Tips For Passing The PMP® Certification Exam
Project Management Professional (PMP) certification, sponsored by the Project Management Institute (PMI), is the most recognized and respected certification credential in the field of project management.
To achieve PMP certification, each candidate must satisfy all educational and experiential requirements established by PMI, agree to adhere to a code of professional conduct, and must demonstrate an acceptable and valid level of understanding and knowledge of project management. The PMP certification examination tests this knowledge. PMP-certified professionals must also demonstrate ongoing professional commitment to the project management field by satisfying PMI continuing certification requirements program.
Tips on taking the PMP exam
The PMP certification examination is a computer-based exam that is offered at PMI locations in the United States, Canada, and in other countries worldwide.
The exam is based on information from the entire project management body of knowledge. The “Guide to the Project Management Body of Knowledge” (PMBOK), which is published by PMI, provides an outline of the topics covered.
The four-hour exam consists of 200 multiple choice questions with four possible answers (a through d). The participant needs to correctly answer 137 of the questions (68.5%) to receive a passing grade. Because the exam is computer based, participants can find out how they scored by reading the detailed report on performance that is available when the exam is completed.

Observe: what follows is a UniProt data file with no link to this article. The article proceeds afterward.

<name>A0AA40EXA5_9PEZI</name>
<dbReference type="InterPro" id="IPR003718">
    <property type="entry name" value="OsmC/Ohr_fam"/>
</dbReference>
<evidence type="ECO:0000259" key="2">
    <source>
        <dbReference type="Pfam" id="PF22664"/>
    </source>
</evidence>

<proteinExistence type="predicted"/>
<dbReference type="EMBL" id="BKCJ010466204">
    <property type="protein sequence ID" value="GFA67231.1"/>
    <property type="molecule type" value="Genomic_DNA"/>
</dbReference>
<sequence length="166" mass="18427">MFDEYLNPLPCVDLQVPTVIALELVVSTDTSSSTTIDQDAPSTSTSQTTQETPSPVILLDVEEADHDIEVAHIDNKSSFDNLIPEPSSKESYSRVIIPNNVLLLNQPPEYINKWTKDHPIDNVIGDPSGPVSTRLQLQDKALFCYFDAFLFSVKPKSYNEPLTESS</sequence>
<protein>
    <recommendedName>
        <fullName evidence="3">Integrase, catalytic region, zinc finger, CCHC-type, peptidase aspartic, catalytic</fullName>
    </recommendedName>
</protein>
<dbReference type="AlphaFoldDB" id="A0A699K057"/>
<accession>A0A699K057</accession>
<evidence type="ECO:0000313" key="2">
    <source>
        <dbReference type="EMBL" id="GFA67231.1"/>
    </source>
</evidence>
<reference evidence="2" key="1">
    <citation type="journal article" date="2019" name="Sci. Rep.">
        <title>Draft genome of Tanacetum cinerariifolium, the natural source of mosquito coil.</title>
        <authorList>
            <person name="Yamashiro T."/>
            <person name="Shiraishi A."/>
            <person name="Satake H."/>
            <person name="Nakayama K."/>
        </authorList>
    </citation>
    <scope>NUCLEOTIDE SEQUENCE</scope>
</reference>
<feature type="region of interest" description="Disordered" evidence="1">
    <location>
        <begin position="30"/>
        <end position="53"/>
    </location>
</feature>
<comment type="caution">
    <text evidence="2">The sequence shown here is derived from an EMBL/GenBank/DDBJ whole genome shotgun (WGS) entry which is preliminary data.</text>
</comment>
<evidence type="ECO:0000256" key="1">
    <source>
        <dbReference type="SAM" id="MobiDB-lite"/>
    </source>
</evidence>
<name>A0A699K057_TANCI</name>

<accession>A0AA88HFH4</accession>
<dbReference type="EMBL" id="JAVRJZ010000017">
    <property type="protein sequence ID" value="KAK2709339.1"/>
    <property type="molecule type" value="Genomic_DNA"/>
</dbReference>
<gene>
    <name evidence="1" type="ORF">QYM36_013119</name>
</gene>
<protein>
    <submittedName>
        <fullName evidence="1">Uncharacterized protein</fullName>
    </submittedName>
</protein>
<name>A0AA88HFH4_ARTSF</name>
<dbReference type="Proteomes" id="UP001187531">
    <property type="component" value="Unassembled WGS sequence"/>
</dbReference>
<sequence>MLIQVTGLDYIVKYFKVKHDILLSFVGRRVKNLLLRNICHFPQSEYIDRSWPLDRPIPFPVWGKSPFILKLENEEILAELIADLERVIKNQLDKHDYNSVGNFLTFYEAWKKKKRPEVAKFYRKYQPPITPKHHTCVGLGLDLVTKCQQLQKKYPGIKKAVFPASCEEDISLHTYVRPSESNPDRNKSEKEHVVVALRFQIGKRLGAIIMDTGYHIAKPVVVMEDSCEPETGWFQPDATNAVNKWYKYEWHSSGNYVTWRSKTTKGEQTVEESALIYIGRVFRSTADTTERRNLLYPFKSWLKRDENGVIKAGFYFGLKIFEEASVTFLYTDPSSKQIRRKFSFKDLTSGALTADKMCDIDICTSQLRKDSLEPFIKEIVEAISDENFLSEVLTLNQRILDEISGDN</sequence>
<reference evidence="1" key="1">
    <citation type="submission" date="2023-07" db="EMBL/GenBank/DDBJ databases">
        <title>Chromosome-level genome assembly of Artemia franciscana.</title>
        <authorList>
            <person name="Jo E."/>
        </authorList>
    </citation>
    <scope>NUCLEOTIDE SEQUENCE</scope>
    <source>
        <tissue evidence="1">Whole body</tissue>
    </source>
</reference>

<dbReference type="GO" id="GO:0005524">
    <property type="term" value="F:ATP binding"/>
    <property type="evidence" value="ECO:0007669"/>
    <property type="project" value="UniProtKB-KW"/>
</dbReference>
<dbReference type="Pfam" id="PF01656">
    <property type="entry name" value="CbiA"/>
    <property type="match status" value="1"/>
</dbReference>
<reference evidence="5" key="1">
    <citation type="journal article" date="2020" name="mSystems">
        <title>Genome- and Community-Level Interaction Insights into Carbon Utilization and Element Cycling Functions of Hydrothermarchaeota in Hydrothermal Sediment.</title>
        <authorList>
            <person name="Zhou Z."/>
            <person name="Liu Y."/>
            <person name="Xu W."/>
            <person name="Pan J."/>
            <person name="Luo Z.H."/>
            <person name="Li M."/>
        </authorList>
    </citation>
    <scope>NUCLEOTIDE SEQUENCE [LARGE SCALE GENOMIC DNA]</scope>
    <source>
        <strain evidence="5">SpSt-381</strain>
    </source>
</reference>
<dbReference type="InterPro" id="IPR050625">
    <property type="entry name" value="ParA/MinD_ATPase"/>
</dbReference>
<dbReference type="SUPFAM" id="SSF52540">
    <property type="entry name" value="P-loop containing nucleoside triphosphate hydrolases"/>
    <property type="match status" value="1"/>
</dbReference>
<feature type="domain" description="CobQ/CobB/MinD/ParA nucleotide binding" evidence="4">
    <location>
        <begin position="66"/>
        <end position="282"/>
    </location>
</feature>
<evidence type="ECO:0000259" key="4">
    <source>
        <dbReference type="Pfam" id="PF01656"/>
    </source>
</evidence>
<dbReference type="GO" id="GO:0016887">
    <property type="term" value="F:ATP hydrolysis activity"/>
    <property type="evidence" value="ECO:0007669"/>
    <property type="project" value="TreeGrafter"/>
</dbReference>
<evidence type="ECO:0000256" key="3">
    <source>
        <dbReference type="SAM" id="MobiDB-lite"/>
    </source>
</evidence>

The examination covers the five groups of project management processes and professional responsibility. (See Figure A).
|Breakdown of Questions by Process Group|
|Process Group||Approximate Number of Questions||Percentage|
Questions on the PMP exam are grouped by project management processes.
The basic PMP exam is not industry specific. The PMI Certificate of Added Qualification (CAQ), which tests your knowledge of a particular industry, can be added to certify your expertise in Information Technology Project Management, Establishing a Project Management Office, and Project Management in the Automotive Industry.
Tips for taking the PMP exam
Passing the PMP exam requires extensive preparation. Use the following tips and techniques as part of that preparation, which should also include developing a comprehensive understanding of the PMBOK concepts and terminology, practicing previous exam questions when possible, and attending a few project management-training courses.
- There are certain questions that contain extra information. This information is irrelevant and it does not relate to the correct answer. Beware of such questions and remember it isn’t necessary to use all the information provided to answer the question.
- Each question has only one correct answer. You need to select the most appropriate answer. Beware of choices that represent true statements but are not relevant. Be sure to read all the options before you select any one.